Multiple Logistic Regression Analysis Showing the Association of Absolute Neutrophil Count and Various Parameters with Diabetes Mellitus (N = 30,793). ANC Groups Showed a Linear Trend in Odds Ratios among Quintiles (P = 0.0226)
Variable Adjusted OR 95% CI P
ANC group
    Quintile 1 (≤2285.0) 1.0
    Quintile 2 (>2285.0 to ≤2801.6) 1.121 0.791–1.587 0.5028
    Quintile 3 (>2801.6 to ≤3339.4) 1.123 0.799–1.578 0.5037
    Quintile 4 (>3339.4 to ≤4096.0) 1.275 0.904–1.797 0.1655
    Quintile 5 (>4096.0) 1.456 1.038–2.042 0.0294
Age, y 1.051 1.041–1.062 <0.0001
Smoking, current or past 1.373 1.078–1.750 0.0102
ESR, mm/h 0.986 0.974–0.998 0.0206
Blood glucose, mg/dL 1.126 1.117–1.135 <0.0001
HbA1c, % 6.202 5.234–7.349 <0.0001
Hematocrit, % 0.931 0.902–0.961 <0.0001
Cholesterol, mg/dL 0.984 0.981–0.987 <0.0001
The mean ANC and ANC/WBC ratios in the five DR groups (no diabetes; diabetes without DR; mild, moderate, and severe NPDR; or PDR) were calculated and plotted (Fig. 1). Mean ANC (per microliter) increased with increasing severity of DR and the linear trend was statistically significant (3050.9, 3336.8, 3491.9, 3851.8, and 3881.2, respectively, from no diabetes to severe NPDR or PDR; P for linear trend < 0.0001; Fig. 1, left). Intergroup comparisons revealed significant elevation of ANC in the diabetic group versus the nondiabetic group (P = 0.0004) and in the moderate NPDR versus the diabetes without DR group (P = 0.0246). For multivariate analysis, factors related to diabetes were considered for analysis and after stepwise multiple regression analysis, sex, age, smoking, HbA1c, systolic BP, triglyceride, blood glucose, BMI, WBC, cholesterol, serum creatinine, and urine microalbumin were used for adjustment. Mean ANCs also showed a linear trend, with increasing severity of DR (P for trend = 0.0384 by multivariate analysis). ANC/WBC ratios also showed a linear trend with increasing severity of DR (55.01%, 55.17%, 55.24%, 57.70%, and 62.97%, respectively, from no diabetes to severe NPDR or PDR; P for linear trend < 0.0001; Fig. 1, right). The linear trend was maintained after adjustment for sex, age, smoking, HbA1c, systolic BP, triglyceride, blood glucose, BMI, hematocrit, WBC, ESR, cholesterol, serum creatinine, and urine microalbumin (P for trend = 0.0145). Intergroup comparisons revealed a significant elevation of ANC/WBC ratio in severe NPDR or PDR group compared with diabetes group (P = 0.0016), whereas there was no difference in ANC/WBC ratio between the diabetes without DR and the no diabetes group (P = 0.8982).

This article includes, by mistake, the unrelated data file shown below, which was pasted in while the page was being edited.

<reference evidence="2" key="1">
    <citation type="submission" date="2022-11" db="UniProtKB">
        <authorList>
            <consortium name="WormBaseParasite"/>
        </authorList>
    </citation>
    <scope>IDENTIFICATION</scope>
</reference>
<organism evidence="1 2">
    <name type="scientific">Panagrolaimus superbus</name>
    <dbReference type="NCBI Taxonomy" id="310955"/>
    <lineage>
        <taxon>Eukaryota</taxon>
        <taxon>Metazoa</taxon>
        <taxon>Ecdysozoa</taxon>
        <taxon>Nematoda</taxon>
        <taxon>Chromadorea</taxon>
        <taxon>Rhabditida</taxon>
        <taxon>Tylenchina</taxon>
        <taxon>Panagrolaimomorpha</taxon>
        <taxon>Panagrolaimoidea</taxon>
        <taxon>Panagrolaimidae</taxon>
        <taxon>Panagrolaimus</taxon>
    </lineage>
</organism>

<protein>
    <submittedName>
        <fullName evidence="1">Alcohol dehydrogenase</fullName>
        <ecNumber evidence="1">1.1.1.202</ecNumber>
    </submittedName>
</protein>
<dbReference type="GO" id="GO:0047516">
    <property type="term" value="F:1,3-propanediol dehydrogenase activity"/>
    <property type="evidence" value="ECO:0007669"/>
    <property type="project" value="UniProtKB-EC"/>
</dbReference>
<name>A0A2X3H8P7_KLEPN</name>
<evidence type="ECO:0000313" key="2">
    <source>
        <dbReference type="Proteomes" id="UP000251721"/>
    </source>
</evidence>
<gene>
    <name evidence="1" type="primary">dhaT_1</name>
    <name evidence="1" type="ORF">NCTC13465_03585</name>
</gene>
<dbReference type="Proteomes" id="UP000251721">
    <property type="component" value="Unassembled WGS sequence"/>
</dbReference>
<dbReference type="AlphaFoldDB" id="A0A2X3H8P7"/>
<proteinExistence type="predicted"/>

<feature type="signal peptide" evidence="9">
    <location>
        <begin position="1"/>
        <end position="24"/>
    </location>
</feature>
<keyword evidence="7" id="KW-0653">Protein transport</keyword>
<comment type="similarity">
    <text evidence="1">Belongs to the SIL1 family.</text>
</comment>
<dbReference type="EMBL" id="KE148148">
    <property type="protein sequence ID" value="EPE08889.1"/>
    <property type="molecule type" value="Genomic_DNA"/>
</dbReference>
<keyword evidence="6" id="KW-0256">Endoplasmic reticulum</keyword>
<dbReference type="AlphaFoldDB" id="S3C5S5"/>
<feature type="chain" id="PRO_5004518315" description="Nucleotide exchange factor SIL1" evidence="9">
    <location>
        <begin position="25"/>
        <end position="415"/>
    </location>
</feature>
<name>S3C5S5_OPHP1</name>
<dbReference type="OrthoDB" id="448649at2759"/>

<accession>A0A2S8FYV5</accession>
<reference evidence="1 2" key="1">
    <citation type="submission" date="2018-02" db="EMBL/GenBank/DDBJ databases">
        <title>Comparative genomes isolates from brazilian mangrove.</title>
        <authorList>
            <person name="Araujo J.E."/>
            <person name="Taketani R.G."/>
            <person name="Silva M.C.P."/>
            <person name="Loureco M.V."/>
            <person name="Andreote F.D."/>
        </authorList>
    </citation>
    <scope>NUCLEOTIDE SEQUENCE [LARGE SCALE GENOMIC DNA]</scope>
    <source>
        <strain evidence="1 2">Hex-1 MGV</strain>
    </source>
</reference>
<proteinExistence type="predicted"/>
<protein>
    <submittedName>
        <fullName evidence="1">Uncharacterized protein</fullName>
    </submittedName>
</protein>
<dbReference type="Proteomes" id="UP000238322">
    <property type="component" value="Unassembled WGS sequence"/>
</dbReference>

Figure 1.
 
The ANC and ANC/WBC ratio according to DR severity group. The logarithmic values for ANC (left) and ANC/WBC ratio (right) showed an increasing trend along with the severity of DR (P for trend < 0.0001). *The adjusted P value to revise the type 1 error from multiple comparisons (Hochberg's estimation).
Figure 1.
 
The ANC and ANC/WBC ratio according to DR severity group. The logarithmic values for ANC (left) and ANC/WBC ratio (right) showed an increasing trend along with the severity of DR (P for trend < 0.0001). *The adjusted P value to revise the type 1 error from multiple comparisons (Hochberg's estimation).
To investigate the systemic parameters influencing ANC and ANC/WBC ratio, stepwise multiple regression analysis was performed (Table 4). High ANC levels were associated with multiple clinical and laboratory factors: diabetes, severe DR, being of the female sex, nonsmoking, low HbA1c, high systolic BP, low triglyceride, high blood glucose, low BMI, high WBC, low cholesterol, high serum creatinine, and high urine microalbumin. High ANC/WBC ratios were associated with severe DR, young age, being female, nonsmoking, low HbA1c, high systolic BP, low triglyceride, high blood glucose, low BMI, low hematocrit, high WBC, high ESR, low cholesterol, high serum creatinine, and high urine microalbumin. 
Table 4.
 
Clinical and Laboratory Factors Related with the ANC and ANC/WBC Ratio by Stepwise Multiple Regression Analysis
Table 4.
 
Clinical and Laboratory Factors Related with the ANC and ANC/WBC Ratio by Stepwise Multiple Regression Analysis
Parameter ANC ANC/WBC Ratio
Estimate SE P Estimate SE P
DR Group
    No diabetes −0.117 0.0585 0.0454 −0.1304 0.0525 0.0131
    Diabetes without DR −0.103 0.0578 0.0741 −0.1137 0.0520 0.0286
    Mild NPDR −0.139 0.0670 0.0381 −0.1627 0.0602 0.0069
    Moderate NPDR −0.085 0.0666 0.2045 −0.1062 0.0598 0.0760
    Severe NPDR or PDR (reference)
Age, y NS −0.0003 0.0001 0.0183
Sex
    Male −0.021 0.0051 <0.0001 −0.0159 0.0052 0.0022
    Female (reference)
Smoking, current or past −0.022 0.0044 <0.0001 −0.0286 0.0040 <0.0001
Systolic BP, mm Hg 0.001 0.0001 <0.0001 0.0005 0.0001 <0.0001
BMI, kg/m2 −0.004 0.0005 <0.0001 −0.0059 0.0005 <0.0001
HbA1c, % −0.018 0.0033 <0.0001 −0.0194 0.0030 <0.0001
Hematocrit NS −0.0011 0.0005 0.0196
WBC, 103/μL 0.197 0.0009 <0.0001 0.0389 0.0008 <0.0001
ESR, mm/h NS 0.0004 0.0002 0.0281
Blood glucose, mg/dL 0.0003 0.0001 0.0074 0.0003 0.0001 0.0028
Cholesterol, mg/dL −0.0002 <0.0001 0.0002 −0.0002 <0.0001 <0.0001
Triglyceride, mg/dL −0.0001 <0.0001 <0.0001 −0.0001 <0.0001 <0.0001
Serum creatinine, mg/dL 0.026 0.0103 0.0119 0.0186 0.0093 0.0462
Urine microalbumin, mg/dL 0.0002 0.0001 0.0314 0.0002 0.0001 0.0077
Table 5 shows the AUROC for the prediction of DR with risk factors statistically significant on multivariate analysis. HbA1c was the strongest predictive factor for DR (AUROC = 0.624), whereas ANC was the second strongest (AUROC = 0.590). Hematocrit (0.573) and systolic blood pressure (0.554) followed ANC. The inclusion of ANC groups in the prediction model resulted in a 2.44% increase in AUROC, although the increase was not statistically significant (P = 0.373).